You have to follow following method to get started.
- Install RubyInstaller.
You have run the following commands in command prompt(I forgot the name, simply called
gem install railsand,
gem install bundler
- Download and install mysql.
0 comment threads
Disclaimer: I have no insight or familiarity with QPixel or any of the packages described below. These are just the variations that got me to a QPixel installation that was working well enough to display the Codidact homepage.
Installing QPixel on Fedora Linux using RVM without brew
If you happen to be installing in this situation, a few things might have different names. Here are some of the differences I had to allow for.
This may or may not be similar for Red Hat and CentOS installations.
An error occurred while installing rmagick (4.2.6), and Bundler cannot continue.
Instead of the recommended
libmagickwand-dev, which is not available on Fedora, you can use
dnf install ImageMagick-devel
I couldn't find an official guide to this but I stumbled upon the alternative name for the package in a guide to Python bindings for ImageMagick. That guide refers to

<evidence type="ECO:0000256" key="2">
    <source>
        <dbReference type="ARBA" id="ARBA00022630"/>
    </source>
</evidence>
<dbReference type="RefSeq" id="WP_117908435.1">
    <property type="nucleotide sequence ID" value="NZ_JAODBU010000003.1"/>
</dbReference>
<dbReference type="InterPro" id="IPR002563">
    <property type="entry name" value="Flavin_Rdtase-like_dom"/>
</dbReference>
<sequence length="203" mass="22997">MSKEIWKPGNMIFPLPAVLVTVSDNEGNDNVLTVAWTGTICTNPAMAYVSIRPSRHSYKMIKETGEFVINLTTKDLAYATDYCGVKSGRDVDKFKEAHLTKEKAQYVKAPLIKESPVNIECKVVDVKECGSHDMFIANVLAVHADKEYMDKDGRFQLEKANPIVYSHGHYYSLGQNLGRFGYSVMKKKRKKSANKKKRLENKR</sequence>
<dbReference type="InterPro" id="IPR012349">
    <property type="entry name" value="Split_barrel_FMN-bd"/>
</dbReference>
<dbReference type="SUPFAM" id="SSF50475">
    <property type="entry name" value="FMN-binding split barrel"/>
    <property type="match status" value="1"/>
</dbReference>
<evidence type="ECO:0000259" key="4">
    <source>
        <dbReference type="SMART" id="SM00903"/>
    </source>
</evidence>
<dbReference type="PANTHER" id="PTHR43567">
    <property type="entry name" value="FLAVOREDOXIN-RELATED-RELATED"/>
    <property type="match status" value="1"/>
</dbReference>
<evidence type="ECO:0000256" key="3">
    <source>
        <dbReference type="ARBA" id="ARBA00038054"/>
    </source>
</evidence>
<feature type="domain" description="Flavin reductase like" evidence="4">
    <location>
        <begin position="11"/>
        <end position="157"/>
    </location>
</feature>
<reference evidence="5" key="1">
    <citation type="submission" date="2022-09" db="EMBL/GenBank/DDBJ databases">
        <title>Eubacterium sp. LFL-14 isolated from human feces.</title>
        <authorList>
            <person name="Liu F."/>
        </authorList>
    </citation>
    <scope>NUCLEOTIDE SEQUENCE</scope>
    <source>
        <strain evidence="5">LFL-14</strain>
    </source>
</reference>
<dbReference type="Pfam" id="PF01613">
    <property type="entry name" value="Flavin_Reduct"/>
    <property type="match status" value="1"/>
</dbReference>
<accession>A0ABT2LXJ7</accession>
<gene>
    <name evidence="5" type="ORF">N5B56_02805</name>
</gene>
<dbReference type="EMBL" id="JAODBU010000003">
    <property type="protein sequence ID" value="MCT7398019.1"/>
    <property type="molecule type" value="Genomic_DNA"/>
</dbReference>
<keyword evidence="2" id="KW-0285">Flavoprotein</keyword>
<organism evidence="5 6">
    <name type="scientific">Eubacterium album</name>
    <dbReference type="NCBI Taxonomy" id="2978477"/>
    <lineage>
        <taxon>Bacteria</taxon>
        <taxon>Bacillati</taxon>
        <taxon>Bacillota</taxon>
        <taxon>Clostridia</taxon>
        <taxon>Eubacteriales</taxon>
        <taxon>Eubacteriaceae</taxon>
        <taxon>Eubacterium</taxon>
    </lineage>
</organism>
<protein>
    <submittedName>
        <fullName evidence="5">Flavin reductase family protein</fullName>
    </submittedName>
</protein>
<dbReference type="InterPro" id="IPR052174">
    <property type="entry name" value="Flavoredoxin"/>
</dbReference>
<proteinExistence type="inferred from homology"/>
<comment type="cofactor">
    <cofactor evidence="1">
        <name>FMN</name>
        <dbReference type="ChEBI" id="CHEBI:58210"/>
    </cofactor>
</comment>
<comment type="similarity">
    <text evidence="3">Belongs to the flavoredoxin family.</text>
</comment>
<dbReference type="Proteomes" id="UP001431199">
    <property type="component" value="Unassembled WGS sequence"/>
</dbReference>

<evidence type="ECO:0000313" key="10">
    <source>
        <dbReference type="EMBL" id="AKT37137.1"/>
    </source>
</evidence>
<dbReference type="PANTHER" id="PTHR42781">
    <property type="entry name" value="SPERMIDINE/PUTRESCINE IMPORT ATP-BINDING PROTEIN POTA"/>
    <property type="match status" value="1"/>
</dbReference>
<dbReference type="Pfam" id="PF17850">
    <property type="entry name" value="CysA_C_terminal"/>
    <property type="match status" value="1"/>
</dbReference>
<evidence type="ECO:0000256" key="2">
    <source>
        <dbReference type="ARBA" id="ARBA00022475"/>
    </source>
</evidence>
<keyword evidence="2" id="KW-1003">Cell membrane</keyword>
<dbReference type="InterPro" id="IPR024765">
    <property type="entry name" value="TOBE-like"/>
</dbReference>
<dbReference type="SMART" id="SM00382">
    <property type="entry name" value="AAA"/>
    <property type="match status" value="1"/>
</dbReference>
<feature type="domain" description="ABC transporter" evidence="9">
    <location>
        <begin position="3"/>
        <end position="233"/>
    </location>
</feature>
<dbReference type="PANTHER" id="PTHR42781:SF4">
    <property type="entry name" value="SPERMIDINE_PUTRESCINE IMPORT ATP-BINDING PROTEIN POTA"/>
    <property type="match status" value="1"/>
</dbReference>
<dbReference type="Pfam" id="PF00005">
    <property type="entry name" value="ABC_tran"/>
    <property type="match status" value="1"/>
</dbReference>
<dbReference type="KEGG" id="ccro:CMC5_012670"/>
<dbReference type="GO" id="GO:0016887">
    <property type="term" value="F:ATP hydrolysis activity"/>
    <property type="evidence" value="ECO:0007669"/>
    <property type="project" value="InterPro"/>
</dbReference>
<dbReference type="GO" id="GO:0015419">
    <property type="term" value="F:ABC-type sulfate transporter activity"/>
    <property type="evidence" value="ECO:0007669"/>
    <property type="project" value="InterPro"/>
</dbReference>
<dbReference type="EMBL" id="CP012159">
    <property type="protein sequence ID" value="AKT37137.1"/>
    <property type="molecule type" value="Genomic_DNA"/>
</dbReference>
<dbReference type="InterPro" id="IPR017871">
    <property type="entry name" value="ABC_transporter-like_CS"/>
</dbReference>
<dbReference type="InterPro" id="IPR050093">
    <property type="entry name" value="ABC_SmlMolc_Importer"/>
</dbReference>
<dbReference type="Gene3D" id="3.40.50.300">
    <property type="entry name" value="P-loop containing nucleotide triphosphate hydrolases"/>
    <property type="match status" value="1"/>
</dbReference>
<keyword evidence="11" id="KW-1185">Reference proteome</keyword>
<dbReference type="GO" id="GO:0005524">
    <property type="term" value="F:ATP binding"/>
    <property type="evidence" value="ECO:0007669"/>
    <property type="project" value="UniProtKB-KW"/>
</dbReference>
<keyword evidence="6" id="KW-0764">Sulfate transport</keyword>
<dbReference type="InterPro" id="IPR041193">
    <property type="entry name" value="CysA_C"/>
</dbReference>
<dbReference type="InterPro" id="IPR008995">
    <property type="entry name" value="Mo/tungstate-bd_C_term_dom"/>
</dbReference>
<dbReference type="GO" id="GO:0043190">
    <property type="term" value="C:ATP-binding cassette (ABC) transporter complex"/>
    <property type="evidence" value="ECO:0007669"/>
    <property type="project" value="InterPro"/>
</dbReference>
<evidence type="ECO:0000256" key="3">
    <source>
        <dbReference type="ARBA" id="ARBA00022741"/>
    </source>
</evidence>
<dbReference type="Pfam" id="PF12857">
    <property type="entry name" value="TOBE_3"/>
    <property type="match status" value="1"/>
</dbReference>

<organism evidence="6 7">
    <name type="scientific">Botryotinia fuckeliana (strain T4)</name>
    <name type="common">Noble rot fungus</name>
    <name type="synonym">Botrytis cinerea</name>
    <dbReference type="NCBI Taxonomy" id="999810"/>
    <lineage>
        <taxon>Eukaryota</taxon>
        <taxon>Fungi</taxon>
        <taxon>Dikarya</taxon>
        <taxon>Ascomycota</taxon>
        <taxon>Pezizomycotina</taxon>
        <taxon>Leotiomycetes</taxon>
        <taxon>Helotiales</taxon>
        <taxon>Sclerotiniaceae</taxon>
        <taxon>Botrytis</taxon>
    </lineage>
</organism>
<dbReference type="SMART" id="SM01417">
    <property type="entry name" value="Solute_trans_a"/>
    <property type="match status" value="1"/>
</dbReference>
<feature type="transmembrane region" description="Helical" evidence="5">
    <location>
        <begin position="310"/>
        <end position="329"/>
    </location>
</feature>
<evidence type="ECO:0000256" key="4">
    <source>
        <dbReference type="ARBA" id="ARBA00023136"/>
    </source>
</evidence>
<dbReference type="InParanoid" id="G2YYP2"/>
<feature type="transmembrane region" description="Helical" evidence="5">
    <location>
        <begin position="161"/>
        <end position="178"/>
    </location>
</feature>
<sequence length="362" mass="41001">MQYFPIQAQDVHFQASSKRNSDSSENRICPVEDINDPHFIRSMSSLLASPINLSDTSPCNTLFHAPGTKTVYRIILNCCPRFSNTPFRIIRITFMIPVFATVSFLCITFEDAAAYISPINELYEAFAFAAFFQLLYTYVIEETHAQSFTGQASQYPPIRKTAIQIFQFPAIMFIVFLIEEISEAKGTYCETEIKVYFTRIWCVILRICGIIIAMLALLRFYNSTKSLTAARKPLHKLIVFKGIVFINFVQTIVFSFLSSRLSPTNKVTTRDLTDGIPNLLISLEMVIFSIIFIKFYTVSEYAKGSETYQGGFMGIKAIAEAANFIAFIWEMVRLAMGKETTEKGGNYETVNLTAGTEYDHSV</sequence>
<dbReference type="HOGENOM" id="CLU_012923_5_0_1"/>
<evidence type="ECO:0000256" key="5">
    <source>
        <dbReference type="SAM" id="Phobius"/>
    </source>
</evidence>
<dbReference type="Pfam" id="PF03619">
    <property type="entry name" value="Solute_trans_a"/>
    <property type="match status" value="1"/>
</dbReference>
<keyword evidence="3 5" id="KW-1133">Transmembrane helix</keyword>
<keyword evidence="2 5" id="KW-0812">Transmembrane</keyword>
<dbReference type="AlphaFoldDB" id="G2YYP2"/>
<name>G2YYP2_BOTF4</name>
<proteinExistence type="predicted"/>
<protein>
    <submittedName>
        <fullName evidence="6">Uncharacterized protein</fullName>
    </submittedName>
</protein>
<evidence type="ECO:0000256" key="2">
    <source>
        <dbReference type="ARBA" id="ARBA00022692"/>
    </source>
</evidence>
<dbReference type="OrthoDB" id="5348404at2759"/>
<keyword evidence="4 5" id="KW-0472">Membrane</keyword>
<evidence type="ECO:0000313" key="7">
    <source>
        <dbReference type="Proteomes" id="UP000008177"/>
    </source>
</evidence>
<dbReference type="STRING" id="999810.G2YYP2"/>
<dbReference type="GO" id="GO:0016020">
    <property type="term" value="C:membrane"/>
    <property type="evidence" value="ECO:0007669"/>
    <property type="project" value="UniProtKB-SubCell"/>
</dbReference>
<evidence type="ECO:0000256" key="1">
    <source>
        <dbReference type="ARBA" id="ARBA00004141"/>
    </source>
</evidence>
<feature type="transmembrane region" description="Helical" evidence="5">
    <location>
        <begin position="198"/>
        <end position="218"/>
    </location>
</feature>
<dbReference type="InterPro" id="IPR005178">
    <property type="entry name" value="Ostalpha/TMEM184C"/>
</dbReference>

yum instead of
dnf as it's aimed at Red Hat, but it installed for me on Fedora using
An error occurred while installing mysql2 (0.5.4), and Bundler cannot continue.
Instead of the recommended
mysql-server, which is not available on Fedora, you can use the community maintained
dnf install community-mysql-server systemctl enable mysqld systemctl start mysqld
I found I also needed to install
dnf install mysql-devel
The guide to installing MySQL on Fedora also includes instructions for installing Oracle's package instead of the community maintained one if you prefer.
libvips is not available under that name on Fedora, instead it is called
dnf install vips
I discovered on the Redis Fedora page that
redis-server is not available under that name on Fedora, instead it is called
dnf install redis systemctl enable redis systemctl start redis
I also needed to manually copy
config/storage.yml. I didn't need to change anything, just mentioning that I needed to make the copy, as I couldn't find anything about this in the QPixel installation instructions.
This is not a security guide. Please use your own judgement on whether each command does or does not need to be entered with something like
su. I am not qualified to tell you what is safe for your particular system.
1 comment thread